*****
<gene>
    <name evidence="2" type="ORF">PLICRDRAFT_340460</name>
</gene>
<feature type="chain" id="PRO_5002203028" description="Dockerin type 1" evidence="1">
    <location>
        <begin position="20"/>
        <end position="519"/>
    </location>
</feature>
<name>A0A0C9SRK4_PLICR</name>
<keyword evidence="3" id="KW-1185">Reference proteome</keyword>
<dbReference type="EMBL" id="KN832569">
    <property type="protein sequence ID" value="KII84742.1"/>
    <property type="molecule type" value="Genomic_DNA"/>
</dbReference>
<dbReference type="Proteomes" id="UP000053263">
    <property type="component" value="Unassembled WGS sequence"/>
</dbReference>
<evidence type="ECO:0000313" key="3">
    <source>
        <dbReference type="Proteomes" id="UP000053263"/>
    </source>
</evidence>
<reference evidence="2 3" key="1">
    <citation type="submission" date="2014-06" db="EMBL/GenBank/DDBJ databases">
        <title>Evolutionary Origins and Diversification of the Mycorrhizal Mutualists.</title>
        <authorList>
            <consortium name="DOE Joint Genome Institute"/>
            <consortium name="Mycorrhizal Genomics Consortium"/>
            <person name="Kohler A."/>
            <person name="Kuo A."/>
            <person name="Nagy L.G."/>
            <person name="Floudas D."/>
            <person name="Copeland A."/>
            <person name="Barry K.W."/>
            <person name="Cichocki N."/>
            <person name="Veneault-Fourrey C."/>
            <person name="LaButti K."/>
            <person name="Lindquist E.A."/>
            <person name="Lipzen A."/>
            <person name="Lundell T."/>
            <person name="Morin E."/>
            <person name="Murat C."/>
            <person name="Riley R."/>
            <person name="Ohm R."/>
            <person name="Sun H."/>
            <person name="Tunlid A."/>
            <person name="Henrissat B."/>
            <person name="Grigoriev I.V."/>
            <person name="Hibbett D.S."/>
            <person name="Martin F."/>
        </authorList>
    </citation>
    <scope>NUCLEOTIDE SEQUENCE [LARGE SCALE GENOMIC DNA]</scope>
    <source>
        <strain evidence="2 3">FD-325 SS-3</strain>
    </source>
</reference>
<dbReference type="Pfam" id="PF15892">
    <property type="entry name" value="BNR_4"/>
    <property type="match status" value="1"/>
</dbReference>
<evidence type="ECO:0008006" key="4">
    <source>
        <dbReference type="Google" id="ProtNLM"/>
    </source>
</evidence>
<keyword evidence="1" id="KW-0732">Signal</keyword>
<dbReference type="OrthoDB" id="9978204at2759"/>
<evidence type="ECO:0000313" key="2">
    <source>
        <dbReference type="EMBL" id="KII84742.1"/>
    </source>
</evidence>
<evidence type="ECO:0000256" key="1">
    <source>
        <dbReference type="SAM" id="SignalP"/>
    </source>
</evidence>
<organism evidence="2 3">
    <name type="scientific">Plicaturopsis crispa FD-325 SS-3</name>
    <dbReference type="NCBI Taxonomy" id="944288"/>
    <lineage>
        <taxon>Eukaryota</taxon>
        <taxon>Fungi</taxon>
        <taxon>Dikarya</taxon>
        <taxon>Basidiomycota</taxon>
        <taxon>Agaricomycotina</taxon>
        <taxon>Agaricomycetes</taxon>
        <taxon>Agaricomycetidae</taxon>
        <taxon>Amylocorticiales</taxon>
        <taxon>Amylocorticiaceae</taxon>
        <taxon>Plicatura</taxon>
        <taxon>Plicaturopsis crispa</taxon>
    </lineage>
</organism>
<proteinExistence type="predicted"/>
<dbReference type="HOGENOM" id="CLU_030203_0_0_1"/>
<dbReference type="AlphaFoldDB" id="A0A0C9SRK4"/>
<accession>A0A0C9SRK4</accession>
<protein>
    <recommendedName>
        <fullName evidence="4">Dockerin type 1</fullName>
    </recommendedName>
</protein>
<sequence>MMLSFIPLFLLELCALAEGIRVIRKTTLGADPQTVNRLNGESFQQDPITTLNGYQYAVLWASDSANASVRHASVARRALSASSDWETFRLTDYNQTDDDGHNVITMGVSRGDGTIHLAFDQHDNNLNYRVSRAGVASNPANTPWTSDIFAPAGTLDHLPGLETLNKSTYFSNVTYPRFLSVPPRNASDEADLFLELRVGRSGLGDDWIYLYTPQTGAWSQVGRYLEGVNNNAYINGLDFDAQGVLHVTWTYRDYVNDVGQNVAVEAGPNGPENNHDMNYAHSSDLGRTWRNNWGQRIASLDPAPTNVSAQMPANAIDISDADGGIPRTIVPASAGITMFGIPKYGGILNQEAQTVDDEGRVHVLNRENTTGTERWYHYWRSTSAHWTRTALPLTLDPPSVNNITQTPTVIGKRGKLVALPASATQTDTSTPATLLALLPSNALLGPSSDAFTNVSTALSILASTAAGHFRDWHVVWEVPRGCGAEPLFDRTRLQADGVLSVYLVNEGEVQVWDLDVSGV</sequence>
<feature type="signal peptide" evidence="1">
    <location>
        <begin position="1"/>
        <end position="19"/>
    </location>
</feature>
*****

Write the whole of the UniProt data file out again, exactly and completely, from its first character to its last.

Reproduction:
<gene>
    <name evidence="2" type="ORF">PLICRDRAFT_340460</name>
</gene>
<feature type="chain" id="PRO_5002203028" description="Dockerin type 1" evidence="1">
    <location>
        <begin position="20"/>
        <end position="519"/>
    </location>
</feature>
<name>A0A0C9SRK4_PLICR</name>
<keyword evidence="3" id="KW-1185">Reference proteome</keyword>
<dbReference type="EMBL" id="KN832569">
    <property type="protein sequence ID" value="KII84742.1"/>
    <property type="molecule type" value="Genomic_DNA"/>
</dbReference>
<dbReference type="Proteomes" id="UP000053263">
    <property type="component" value="Unassembled WGS sequence"/>
</dbReference>
<evidence type="ECO:0000313" key="3">
    <source>
        <dbReference type="Proteomes" id="UP000053263"/>
    </source>
</evidence>
<reference evidence="2 3" key="1">
    <citation type="submission" date="2014-06" db="EMBL/GenBank/DDBJ databases">
        <title>Evolutionary Origins and Diversification of the Mycorrhizal Mutualists.</title>
        <authorList>
            <consortium name="DOE Joint Genome Institute"/>
            <consortium name="Mycorrhizal Genomics Consortium"/>
            <person name="Kohler A."/>
            <person name="Kuo A."/>
            <person name="Nagy L.G."/>
            <person name="Floudas D."/>
            <person name="Copeland A."/>
            <person name="Barry K.W."/>
            <person name="Cichocki N."/>
            <person name="Veneault-Fourrey C."/>
            <person name="LaButti K."/>
            <person name="Lindquist E.A."/>
            <person name="Lipzen A."/>
            <person name="Lundell T."/>
            <person name="Morin E."/>
            <person name="Murat C."/>
            <person name="Riley R."/>
            <person name="Ohm R."/>
            <person name="Sun H."/>
            <person name="Tunlid A."/>
            <person name="Henrissat B."/>
            <person name="Grigoriev I.V."/>
            <person name="Hibbett D.S."/>
            <person name="Martin F."/>
        </authorList>
    </citation>
    <scope>NUCLEOTIDE SEQUENCE [LARGE SCALE GENOMIC DNA]</scope>
    <source>
        <strain evidence="2 3">FD-325 SS-3</strain>
    </source>
</reference>
<dbReference type="Pfam" id="PF15892">
    <property type="entry name" value="BNR_4"/>
    <property type="match status" value="1"/>
</dbReference>
<evidence type="ECO:0008006" key="4">
    <source>
        <dbReference type="Google" id="ProtNLM"/>
    </source>
</evidence>
<keyword evidence="1" id="KW-0732">Signal</keyword>
<dbReference type="OrthoDB" id="9978204at2759"/>
<evidence type="ECO:0000313" key="2">
    <source>
        <dbReference type="EMBL" id="KII84742.1"/>
    </source>
</evidence>
<evidence type="ECO:0000256" key="1">
    <source>
        <dbReference type="SAM" id="SignalP"/>
    </source>
</evidence>
<organism evidence="2 3">
    <name type="scientific">Plicaturopsis crispa FD-325 SS-3</name>
    <dbReference type="NCBI Taxonomy" id="944288"/>
    <lineage>
        <taxon>Eukaryota</taxon>
        <taxon>Fungi</taxon>
        <taxon>Dikarya</taxon>
        <taxon>Basidiomycota</taxon>
        <taxon>Agaricomycotina</taxon>
        <taxon>Agaricomycetes</taxon>
        <taxon>Agaricomycetidae</taxon>
        <taxon>Amylocorticiales</taxon>
        <taxon>Amylocorticiaceae</taxon>
        <taxon>Plicatura</taxon>
        <taxon>Plicaturopsis crispa</taxon>
    </lineage>
</organism>
<proteinExistence type="predicted"/>
<dbReference type="HOGENOM" id="CLU_030203_0_0_1"/>
<dbReference type="AlphaFoldDB" id="A0A0C9SRK4"/>
<accession>A0A0C9SRK4</accession>
<protein>
    <recommendedName>
        <fullName evidence="4">Dockerin type 1</fullName>
    </recommendedName>
</protein>
<sequence>MMLSFIPLFLLELCALAEGIRVIRKTTLGADPQTVNRLNGESFQQDPITTLNGYQYAVLWASDSANASVRHASVARRALSASSDWETFRLTDYNQTDDDGHNVITMGVSRGDGTIHLAFDQHDNNLNYRVSRAGVASNPANTPWTSDIFAPAGTLDHLPGLETLNKSTYFSNVTYPRFLSVPPRNASDEADLFLELRVGRSGLGDDWIYLYTPQTGAWSQVGRYLEGVNNNAYINGLDFDAQGVLHVTWTYRDYVNDVGQNVAVEAGPNGPENNHDMNYAHSSDLGRTWRNNWGQRIASLDPAPTNVSAQMPANAIDISDADGGIPRTIVPASAGITMFGIPKYGGILNQEAQTVDDEGRVHVLNRENTTGTERWYHYWRSTSAHWTRTALPLTLDPPSVNNITQTPTVIGKRGKLVALPASATQTDTSTPATLLALLPSNALLGPSSDAFTNVSTALSILASTAAGHFRDWHVVWEVPRGCGAEPLFDRTRLQADGVLSVYLVNEGEVQVWDLDVSGV</sequence>
<feature type="signal peptide" evidence="1">
    <location>
        <begin position="1"/>
        <end position="19"/>
    </location>
</feature>